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On The Repeal Of The Fugitive Slave Law--United
States Senate, August 26, 1852.
LIST OF PORTRAITS--VOLUME II.
RUFUS KING -- From a steel engraving.
JOHN Q. ADAMS -- From a painting by MARCHANT.
JOHN C. CALHOUN -- From a daguerreotype by BRADY.
DANIEL WEBSTER -- From a painting by R. M. STAIGG.
HENRY CLAY -- From a crayon portrait.
INTRODUCTION TO THE REVISED VOLUME II.
The second volume of the American Eloquence is devoted exclusively
to the Slavery controversy. The new material of the revised edition
includes Rufus King and William Pinkney on the Missouri Question; John
Quincy Adams on the War Power of the Constitution over Slavery; Sumner
on the Repeal of the Fugitive Slave Law. The addition of the new
material makes necessary the reservation of the orations on the
Kansas-Nebraska Bill, and on the related subjects, for the third volume.
In the anti-slavery struggle the Missouri question occupied a prominent
place. In the voluminous Congressional material which the long
debates called forth, the speeches of King and Pinkney are the best
representatives of the two sides to the controversy, and they are of
historical interest and importance. John Quincy Adams' leadership in
the dramatic struggle over the right of petition in the House of
Representatives, and his opinion on the constitutional power of the
national government over the institution of slavery within the States,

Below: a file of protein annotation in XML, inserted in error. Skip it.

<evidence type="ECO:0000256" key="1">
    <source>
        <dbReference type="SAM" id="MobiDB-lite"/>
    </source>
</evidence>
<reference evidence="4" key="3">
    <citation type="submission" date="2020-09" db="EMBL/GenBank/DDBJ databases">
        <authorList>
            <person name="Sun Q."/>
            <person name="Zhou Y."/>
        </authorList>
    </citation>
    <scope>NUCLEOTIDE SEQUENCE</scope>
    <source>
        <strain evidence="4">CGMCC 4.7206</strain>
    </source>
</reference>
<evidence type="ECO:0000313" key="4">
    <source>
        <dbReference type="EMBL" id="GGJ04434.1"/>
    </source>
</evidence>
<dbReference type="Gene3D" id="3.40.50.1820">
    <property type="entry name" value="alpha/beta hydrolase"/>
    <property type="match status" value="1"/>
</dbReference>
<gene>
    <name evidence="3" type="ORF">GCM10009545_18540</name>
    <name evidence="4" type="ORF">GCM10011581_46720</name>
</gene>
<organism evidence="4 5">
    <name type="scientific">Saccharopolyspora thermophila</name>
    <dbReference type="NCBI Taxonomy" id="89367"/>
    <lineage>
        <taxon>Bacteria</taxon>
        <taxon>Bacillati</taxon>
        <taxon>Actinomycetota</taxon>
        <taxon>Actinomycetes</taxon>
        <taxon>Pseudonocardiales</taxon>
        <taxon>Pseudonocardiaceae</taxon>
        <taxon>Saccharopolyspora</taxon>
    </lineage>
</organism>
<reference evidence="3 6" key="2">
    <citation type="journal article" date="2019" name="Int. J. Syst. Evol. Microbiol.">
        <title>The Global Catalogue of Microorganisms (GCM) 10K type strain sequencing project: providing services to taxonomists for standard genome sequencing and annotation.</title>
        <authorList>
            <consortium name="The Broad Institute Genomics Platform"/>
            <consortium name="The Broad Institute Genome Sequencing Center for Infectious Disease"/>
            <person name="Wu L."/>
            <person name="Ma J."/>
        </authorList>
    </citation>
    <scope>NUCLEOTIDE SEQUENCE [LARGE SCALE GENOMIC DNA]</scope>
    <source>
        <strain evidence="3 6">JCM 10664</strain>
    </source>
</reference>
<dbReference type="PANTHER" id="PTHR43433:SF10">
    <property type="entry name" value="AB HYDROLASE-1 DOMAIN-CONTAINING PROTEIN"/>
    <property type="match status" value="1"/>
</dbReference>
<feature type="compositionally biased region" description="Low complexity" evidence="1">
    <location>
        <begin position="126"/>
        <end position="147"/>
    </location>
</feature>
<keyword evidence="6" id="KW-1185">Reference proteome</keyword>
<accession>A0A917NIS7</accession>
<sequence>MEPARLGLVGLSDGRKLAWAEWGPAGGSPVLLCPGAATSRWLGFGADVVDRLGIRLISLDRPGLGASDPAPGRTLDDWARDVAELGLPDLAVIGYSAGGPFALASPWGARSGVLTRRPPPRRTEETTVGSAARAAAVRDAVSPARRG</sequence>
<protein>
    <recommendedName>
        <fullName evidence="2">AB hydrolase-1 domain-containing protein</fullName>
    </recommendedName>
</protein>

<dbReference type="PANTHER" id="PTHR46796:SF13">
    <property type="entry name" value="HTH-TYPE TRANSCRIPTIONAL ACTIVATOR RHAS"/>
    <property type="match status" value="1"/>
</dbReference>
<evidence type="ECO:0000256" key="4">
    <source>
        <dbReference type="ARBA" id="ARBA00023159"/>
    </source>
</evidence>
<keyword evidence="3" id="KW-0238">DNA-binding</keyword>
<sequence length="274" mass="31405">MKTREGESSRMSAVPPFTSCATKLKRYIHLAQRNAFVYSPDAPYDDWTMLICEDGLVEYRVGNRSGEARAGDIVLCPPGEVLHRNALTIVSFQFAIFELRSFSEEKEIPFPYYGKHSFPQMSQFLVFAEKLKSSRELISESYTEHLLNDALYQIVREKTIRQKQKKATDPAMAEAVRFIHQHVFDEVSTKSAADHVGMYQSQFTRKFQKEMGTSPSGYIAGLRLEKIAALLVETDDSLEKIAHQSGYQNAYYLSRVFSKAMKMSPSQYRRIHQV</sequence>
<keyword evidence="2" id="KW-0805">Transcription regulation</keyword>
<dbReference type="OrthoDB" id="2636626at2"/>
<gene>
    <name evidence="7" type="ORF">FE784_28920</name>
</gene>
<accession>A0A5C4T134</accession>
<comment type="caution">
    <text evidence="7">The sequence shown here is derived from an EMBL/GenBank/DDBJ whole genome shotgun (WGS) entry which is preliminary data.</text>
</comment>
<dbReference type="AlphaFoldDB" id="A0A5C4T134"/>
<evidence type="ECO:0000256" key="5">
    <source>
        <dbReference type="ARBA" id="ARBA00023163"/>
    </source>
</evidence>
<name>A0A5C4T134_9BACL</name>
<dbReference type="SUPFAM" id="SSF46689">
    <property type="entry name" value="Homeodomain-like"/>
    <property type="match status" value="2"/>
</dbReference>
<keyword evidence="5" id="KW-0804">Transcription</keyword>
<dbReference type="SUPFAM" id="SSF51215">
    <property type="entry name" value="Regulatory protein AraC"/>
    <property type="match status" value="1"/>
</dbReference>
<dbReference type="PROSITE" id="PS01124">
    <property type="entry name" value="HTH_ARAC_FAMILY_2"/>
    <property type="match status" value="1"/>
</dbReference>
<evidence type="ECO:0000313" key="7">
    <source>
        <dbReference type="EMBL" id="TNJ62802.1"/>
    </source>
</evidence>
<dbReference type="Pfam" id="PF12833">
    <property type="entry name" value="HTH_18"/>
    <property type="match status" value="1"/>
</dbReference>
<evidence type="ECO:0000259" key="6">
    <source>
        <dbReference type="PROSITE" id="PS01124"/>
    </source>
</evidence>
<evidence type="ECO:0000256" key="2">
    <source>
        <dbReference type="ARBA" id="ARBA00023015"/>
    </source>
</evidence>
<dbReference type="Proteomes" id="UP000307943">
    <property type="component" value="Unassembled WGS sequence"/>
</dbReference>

will always excite the attention of the historical student.
In the decade before the war no subject was a greater cause of
irritation and antagonism between the States than the Fugitive Slave
Law. Sumner's speech on this subject is the most valuable of his
speeches from the historical point of view; and it is not only a worthy
American oration, but it is a valuable contribution to the history of
the slavery struggle itself. It has been thought desirable to include in
a volume of this character orations of permanent value on these themes
of historic interest. A study of the speeches of a radical innovator
like Phillips with those of compromising conservatives like Webster and
Clay, will lead the student into a comparison, or contrast, of these
diverse characters. The volume retains the two orations of Phillips, the
two greatest of all his contributions to the anti-slavery struggle. It
is believed that the list of orations, on the whole, presents to the
reader a series of subjects of first importance in the great slavery
The valuable introduction of Professor Johnston, on "The Anti-Slavery
Struggle," is re-printed entire.
J. A. W.
V. -- THE ANTI-SLAVERY STRUGGLE
Negro slavery was introduced into all the English colonies of North
America as a custom, and not under any warrant of law. The enslavement
of the negro race was simply a matter against which no white person
chose to enter a protest, or make resistance, while the negroes
themselves were powerless to resist or even protest. In due course of
time laws were passed by the Colonial Assemblies to protect property in
negroes, while the home government, to the very last, actively protected
and encouraged the slave trade to the colonies. Negro slavery in all
the colonies had thus passed from custom to law before the American
Revolution broke out; and the course of the Revolution itself had little
or no effect on the system.
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